Distributed lookup services

Object Storage & Distributed Hash Tables

Paul Krzyzanowski

March 29, 2021

Goal: Create a highly-scalable, decentralized key-value store.

The purpose of a distributed lookup service is to find the computer that has data that corresponds to a key that you have. For example, the key can be the name of the song and the computer is one that is hosting the MP3 file, or the key can be your customer ID and the corresponding data is the contents of your shopping cart.

The most straightforward approach is to use a central coordinator to store all the keys and their mapping to computers. You ask the server to look up a key and it gives you the computer containing the content. This is the Napster implementation, which was one of the first peer-to-peer file sharing services. A coordinator served as the web service that kept track of who was hosting which music files for download but the files themselves were hosted by the community of users. The Google File System, GFS, also uses a central coordinator although the corresponding data for a key (file) is distributed among multiple chunkservers.

Another approach is to “flood” the network with queries. What happens here is that your computer knows of a few peer computers, not the entire collection. It sends the request to these computers. Those computers, in turn, know of other computers. When a computer needs to look up a key, it forwards the request to all of its peer nodes. If a peer does not have the content, it repeats the process and forwards the request to its peers (and they forward the request to their peers …). A time to live (TTL) value in the request is decremented with each hop and the request is no longer forwarded if the hop count drops below zero. If one of the peers has the content, then it responds to whoever sent it the request. That node, in turn sends the response back to its requestor and the process continues back until the originator of the query gets the response. This is called back propagation. This approach was used by the Gnutella file sharing system.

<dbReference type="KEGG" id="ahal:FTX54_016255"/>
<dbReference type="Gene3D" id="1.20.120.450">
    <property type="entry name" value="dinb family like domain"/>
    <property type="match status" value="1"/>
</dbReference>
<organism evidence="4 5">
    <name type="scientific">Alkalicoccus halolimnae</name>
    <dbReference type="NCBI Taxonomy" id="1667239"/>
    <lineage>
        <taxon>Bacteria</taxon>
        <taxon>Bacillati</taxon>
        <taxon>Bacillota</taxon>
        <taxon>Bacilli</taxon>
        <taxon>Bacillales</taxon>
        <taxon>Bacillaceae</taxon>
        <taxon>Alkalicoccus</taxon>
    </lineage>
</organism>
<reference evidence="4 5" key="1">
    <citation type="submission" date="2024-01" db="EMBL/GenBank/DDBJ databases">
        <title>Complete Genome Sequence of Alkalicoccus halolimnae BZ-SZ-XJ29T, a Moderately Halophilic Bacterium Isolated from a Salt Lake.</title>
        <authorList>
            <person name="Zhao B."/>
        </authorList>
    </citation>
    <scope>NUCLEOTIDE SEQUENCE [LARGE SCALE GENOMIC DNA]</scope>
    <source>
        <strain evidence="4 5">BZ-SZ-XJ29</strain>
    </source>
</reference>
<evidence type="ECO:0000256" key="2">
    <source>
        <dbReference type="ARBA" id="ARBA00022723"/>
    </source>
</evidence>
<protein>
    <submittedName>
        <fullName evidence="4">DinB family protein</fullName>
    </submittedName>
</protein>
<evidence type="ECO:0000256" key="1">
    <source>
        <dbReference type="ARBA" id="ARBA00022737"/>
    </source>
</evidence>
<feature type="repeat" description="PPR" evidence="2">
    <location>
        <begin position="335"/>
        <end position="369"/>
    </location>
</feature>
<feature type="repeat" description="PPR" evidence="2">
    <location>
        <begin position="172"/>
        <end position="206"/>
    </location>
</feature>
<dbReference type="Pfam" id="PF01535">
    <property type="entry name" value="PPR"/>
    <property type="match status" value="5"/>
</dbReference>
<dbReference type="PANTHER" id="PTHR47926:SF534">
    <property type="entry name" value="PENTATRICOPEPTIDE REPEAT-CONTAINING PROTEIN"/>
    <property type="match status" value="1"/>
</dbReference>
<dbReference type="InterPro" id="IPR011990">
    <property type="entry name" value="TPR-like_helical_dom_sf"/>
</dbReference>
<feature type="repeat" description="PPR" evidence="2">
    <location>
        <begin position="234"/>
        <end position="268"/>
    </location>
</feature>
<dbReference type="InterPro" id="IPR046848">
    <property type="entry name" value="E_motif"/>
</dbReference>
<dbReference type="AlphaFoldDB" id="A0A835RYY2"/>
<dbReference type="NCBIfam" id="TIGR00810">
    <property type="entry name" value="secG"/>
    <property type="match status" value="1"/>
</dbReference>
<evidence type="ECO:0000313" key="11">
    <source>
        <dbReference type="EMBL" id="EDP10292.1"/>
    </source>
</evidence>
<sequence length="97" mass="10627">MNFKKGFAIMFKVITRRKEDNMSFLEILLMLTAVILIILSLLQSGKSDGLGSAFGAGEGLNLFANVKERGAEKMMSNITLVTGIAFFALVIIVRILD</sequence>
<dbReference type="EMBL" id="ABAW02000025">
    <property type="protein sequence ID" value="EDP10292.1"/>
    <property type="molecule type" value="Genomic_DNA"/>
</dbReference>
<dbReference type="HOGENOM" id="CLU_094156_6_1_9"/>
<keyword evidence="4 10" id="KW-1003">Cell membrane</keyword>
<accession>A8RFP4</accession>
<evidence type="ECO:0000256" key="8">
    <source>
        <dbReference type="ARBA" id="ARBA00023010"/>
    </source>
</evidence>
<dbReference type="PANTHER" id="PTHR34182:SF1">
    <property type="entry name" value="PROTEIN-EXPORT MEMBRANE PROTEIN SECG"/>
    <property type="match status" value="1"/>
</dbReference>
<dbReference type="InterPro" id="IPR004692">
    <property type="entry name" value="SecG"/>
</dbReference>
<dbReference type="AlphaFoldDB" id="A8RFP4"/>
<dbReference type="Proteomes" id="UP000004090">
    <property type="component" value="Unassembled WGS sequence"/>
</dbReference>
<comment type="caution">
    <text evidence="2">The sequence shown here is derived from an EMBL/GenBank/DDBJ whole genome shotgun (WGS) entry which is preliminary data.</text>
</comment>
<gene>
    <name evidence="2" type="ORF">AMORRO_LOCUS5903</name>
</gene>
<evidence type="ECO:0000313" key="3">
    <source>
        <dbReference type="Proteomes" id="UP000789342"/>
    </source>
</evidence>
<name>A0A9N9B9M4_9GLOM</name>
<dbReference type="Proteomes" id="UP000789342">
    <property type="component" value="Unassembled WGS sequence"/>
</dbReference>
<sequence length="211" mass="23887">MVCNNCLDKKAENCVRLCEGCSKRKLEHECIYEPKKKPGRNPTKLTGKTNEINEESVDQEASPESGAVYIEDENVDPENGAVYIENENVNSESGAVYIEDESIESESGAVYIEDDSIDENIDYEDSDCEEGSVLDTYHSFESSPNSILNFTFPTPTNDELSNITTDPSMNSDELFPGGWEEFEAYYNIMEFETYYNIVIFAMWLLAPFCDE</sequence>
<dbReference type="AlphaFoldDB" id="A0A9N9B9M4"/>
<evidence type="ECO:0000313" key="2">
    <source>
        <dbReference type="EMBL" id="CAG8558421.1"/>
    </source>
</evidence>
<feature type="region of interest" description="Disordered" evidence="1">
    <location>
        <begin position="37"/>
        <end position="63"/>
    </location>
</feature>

Flooding uses what is known as an overlay network. An overlay network is a logical network that is built on top of another network. Typically, computers on the network have knowledge of only some of the other computers on the network and will have to use these “neighbor” nodes to route traffic to more distant nodes.

Finally, the distributed hash table (DHT) approach is a set of solutions that is based on hashing the search key to a number that is then used to find the node responsible for items that hash to that number. A key difference between the DHT approach and the centralized or flooding approaches is that the hash of the key determines which node is responsible for holding information relating to the key.

Consistent hashing

Conventional hash functions require most keys to be remapped if the size of the hash table changes: that is, keys will usually hash to a different value when the size of the table changes. For a distributed hash, this will be particularly problematic. It would mean that if we remove or add a node to a group of computers managing a DHT, a very large percentage of data will have to migrate onto different systems. A consistent hash is a hashing technique where most keys will not need to be reamapped if the number of slots in the table changes. On average, only k/n keys will need to be remapped for a system where k is the number of keys and n is the number of slots in the table.

CAN: Content-Addressable Network